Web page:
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  • Challenges and solutions in balancing solar potential and power sector viability

The businessmen community has been stressing for quite some time now to bring down the policy rate if consumer confidence and economic activity is to pick up but so far State Bank of Pakistan (SBP) is maintaining its ‘wait and watch’ policy to see if downward spiraling of prices is sustainable or not. The announcement of annual budget for the year 2024-25 is just around the corner and if the present government manages to walk the talk, then we may expect SBP to bring down the policy rate in June.

So far, prices of a few consumer edible items, automobiles and fuel have shown downward trend and workers’ remittances/current account surplus are showing healthy signs. But if one looks at the power sector, then all the relief seems to diminish through increase in electricity tariff. Adding fuel to fire, the government is also considering revising its net metering policy to gross metering for on-grid solar panels. It remains to be seen whether the government is simply doing a balancing act to keep the capacity charges at a lower level or is actually discouraging individuals and industries from reaping the benefits of lower bills through installation of solar plants.

Pakistan has been actively working to increase its solar energy capacity to address energy issues and reduce reliance on traditional fossil fuels. Several projects have been initiated to harness this potential, for example, the Quaid-e-Azam Solar Park in Bahawalpur, one of the largest solar power plants in the world, which has been developed with Chinese assistance, has added hundreds of megawatts to Pakistan’s solar energy capacity. Meanwhile, several companies have also resorted to generating electricity through solar energy like Gul Ahmed Textile Mills (17.1 MW), Lucky Cement (25 MW) and DG Khan Cement (7 MW). The move comes as industrial and commercial power tariff has seen a massive increase over the last couple of years. Higher energy prices have triggered mass protests across Pakistan and have also stifled energy demand which has left policymakers thinking on how to move forward for the sector’s viability.

Pakistan pursued an aggressive policy to add power capacity but years of slow economic growth, power thefts and under investment in transmission and distribution networks have caused below par bill recovery thus resulting in idle capacity charges from the independent power plants (IPPs) set up in 2015. The agreements executed at that time for purchase of power in dollar terms have entangled Pakistan in a vicious cycle of circular debt from which it has not been able to free itself till date. The cost of idle capacity charges from these IPPs is now being recovered as fuel adjustment charges in monthly bills which has made on grid electricity unaffordable. For understanding purpose, the cost of electricity with all its overheads and surcharges comes to Rs46 for individual customers but through addition of Rs16 as idle capacity charges per person in the name of fuel adjustment charges, the per unit cost swells to Rs62/unit which has made electricity too expensive to afford by a common man.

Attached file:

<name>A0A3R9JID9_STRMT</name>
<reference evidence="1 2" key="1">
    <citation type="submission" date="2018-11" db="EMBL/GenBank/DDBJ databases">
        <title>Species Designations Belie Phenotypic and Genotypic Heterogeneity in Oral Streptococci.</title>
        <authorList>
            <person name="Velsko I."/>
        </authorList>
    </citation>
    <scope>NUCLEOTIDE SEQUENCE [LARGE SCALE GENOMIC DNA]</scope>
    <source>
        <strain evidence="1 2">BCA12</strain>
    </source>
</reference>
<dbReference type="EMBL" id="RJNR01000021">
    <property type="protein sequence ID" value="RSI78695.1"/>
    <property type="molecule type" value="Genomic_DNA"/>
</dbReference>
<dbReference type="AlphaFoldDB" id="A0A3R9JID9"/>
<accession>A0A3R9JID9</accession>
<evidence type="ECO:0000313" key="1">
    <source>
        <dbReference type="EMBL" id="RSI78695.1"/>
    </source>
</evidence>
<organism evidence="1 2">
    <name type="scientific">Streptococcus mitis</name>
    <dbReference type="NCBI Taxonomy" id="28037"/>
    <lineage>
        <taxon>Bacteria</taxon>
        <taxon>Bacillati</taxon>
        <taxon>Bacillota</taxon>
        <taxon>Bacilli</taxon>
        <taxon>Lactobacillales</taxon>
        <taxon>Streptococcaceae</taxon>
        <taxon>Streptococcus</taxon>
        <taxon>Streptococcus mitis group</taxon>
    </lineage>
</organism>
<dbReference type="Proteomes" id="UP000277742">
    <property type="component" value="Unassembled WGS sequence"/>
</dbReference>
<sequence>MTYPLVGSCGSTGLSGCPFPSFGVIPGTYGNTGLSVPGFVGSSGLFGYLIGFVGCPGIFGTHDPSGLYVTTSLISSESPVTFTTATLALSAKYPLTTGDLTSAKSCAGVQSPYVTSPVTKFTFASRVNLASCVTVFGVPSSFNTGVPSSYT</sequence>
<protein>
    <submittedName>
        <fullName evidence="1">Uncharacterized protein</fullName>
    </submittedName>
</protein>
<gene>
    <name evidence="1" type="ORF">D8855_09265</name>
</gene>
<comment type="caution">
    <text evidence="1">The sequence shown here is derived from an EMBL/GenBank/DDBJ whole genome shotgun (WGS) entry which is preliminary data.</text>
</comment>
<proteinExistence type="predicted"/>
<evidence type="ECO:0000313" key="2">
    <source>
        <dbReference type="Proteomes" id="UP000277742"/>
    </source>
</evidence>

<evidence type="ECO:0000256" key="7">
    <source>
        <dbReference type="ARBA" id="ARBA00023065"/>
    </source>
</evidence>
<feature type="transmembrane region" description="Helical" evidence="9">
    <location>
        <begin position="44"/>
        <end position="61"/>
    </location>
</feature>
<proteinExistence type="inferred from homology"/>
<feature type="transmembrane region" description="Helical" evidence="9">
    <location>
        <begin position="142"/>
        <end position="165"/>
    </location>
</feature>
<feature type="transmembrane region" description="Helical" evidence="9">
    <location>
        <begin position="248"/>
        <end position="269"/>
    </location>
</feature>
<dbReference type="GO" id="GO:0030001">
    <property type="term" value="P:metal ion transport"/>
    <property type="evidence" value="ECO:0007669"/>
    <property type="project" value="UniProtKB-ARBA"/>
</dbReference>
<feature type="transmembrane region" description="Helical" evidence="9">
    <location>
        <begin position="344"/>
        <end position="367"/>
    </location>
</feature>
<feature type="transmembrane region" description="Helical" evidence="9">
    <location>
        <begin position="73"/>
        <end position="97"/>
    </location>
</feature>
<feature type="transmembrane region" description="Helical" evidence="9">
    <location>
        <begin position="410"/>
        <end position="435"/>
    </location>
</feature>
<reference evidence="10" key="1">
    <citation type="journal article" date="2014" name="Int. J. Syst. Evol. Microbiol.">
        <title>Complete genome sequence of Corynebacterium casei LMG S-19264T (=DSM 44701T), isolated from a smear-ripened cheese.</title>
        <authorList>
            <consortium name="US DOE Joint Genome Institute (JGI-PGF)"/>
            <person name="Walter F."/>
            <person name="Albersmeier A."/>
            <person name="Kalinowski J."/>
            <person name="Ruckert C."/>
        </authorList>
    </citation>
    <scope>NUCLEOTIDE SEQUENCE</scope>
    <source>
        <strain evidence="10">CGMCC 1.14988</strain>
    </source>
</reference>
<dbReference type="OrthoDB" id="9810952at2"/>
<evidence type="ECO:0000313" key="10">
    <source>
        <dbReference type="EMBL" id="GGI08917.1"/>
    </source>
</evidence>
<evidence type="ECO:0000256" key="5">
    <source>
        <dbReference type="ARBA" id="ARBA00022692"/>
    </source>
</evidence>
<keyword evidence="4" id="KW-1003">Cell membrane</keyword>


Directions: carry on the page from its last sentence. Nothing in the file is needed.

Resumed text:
Making things worse, the government is also considering reducing buy back rates of solar power generated through on-grid solar plants. On one hand, the government is encouraging transitioning to solar power whereas on the other, it is ‘penalising’ the individuals and industrialists for adding megawatts to the national grid leaving them in a fix.

To promote rooftop solar, India is offering $9 billion subsidies so that renewable energy is installed on 10 million homes and consumers can earn a good payback. In Pakistan, due to 25% losses and non-recovery of bills, the government is thinking of how to limit low cost rooftop solar. The power sector of Pakistan is in complete mess and may take down the entire economy if following solutions are not put into place i.e. end of single buyer model, privatisation of DISCOs and local manufacturing of solar panels.